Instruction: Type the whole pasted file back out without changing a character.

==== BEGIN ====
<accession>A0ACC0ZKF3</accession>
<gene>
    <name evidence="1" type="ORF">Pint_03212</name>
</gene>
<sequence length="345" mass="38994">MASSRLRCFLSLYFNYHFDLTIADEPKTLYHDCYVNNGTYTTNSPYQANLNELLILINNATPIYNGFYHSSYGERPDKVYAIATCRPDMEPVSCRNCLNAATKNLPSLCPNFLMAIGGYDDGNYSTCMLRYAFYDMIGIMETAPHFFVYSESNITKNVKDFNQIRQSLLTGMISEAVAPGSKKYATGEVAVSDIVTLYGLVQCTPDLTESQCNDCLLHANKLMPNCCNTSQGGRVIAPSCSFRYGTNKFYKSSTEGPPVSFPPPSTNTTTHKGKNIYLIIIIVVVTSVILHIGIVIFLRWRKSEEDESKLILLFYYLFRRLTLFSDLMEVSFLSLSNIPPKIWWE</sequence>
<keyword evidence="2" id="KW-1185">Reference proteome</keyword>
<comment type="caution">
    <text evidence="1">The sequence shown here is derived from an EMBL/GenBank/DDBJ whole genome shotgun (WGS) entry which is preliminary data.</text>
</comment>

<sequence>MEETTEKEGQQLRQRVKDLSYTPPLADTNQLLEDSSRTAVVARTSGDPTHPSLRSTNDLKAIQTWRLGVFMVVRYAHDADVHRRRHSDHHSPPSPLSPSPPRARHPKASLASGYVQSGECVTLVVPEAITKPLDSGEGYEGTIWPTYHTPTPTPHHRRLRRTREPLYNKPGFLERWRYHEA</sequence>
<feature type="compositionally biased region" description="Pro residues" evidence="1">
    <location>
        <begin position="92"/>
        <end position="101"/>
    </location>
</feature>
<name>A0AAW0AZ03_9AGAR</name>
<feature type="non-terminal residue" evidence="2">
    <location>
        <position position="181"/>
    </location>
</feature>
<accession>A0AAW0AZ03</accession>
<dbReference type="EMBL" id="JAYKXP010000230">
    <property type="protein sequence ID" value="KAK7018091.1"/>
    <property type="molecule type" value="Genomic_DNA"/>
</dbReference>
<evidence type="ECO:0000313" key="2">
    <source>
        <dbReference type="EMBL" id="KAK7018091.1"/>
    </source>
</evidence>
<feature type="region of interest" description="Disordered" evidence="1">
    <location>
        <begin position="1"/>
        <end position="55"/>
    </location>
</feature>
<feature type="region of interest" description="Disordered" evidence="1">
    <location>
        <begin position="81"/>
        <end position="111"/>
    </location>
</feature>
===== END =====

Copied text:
<accession>A0ACC0ZKF3</accession>
<gene>
    <name evidence="1" type="ORF">Pint_03212</name>
</gene>
<sequence length="345" mass="38994">MASSRLRCFLSLYFNYHFDLTIADEPKTLYHDCYVNNGTYTTNSPYQANLNELLILINNATPIYNGFYHSSYGERPDKVYAIATCRPDMEPVSCRNCLNAATKNLPSLCPNFLMAIGGYDDGNYSTCMLRYAFYDMIGIMETAPHFFVYSESNITKNVKDFNQIRQSLLTGMISEAVAPGSKKYATGEVAVSDIVTLYGLVQCTPDLTESQCNDCLLHANKLMPNCCNTSQGGRVIAPSCSFRYGTNKFYKSSTEGPPVSFPPPSTNTTTHKGKNIYLIIIIVVVTSVILHIGIVIFLRWRKSEEDESKLILLFYYLFRRLTLFSDLMEVSFLSLSNIPPKIWWE</sequence>
<keyword evidence="2" id="KW-1185">Reference proteome</keyword>
<comment type="caution">
    <text evidence="1">The sequence shown here is derived from an EMBL/GenBank/DDBJ whole genome shotgun (WGS) entry which is preliminary data.</text>
</comment>

<sequence>MEETTEKEGQQLRQRVKDLSYTPPLADTNQLLEDSSRTAVVARTSGDPTHPSLRSTNDLKAIQTWRLGVFMVVRYAHDADVHRRRHSDHHSPPSPLSPSPPRARHPKASLASGYVQSGECVTLVVPEAITKPLDSGEGYEGTIWPTYHTPTPTPHHRRLRRTREPLYNKPGFLERWRYHEA</sequence>
<feature type="compositionally biased region" description="Pro residues" evidence="1">
    <location>
        <begin position="92"/>
        <end position="101"/>
    </location>
</feature>
<name>A0AAW0AZ03_9AGAR</name>
<feature type="non-terminal residue" evidence="2">
    <location>
        <position position="181"/>
    </location>
</feature>
<accession>A0AAW0AZ03</accession>
<dbReference type="EMBL" id="JAYKXP010000230">
    <property type="protein sequence ID" value="KAK7018091.1"/>
    <property type="molecule type" value="Genomic_DNA"/>
</dbReference>
<evidence type="ECO:0000313" key="2">
    <source>
        <dbReference type="EMBL" id="KAK7018091.1"/>
    </source>
</evidence>
<feature type="region of interest" description="Disordered" evidence="1">
    <location>
        <begin position="1"/>
        <end position="55"/>
    </location>
</feature>
<feature type="region of interest" description="Disordered" evidence="1">
    <location>
        <begin position="81"/>
        <end position="111"/>
    </location>
</feature>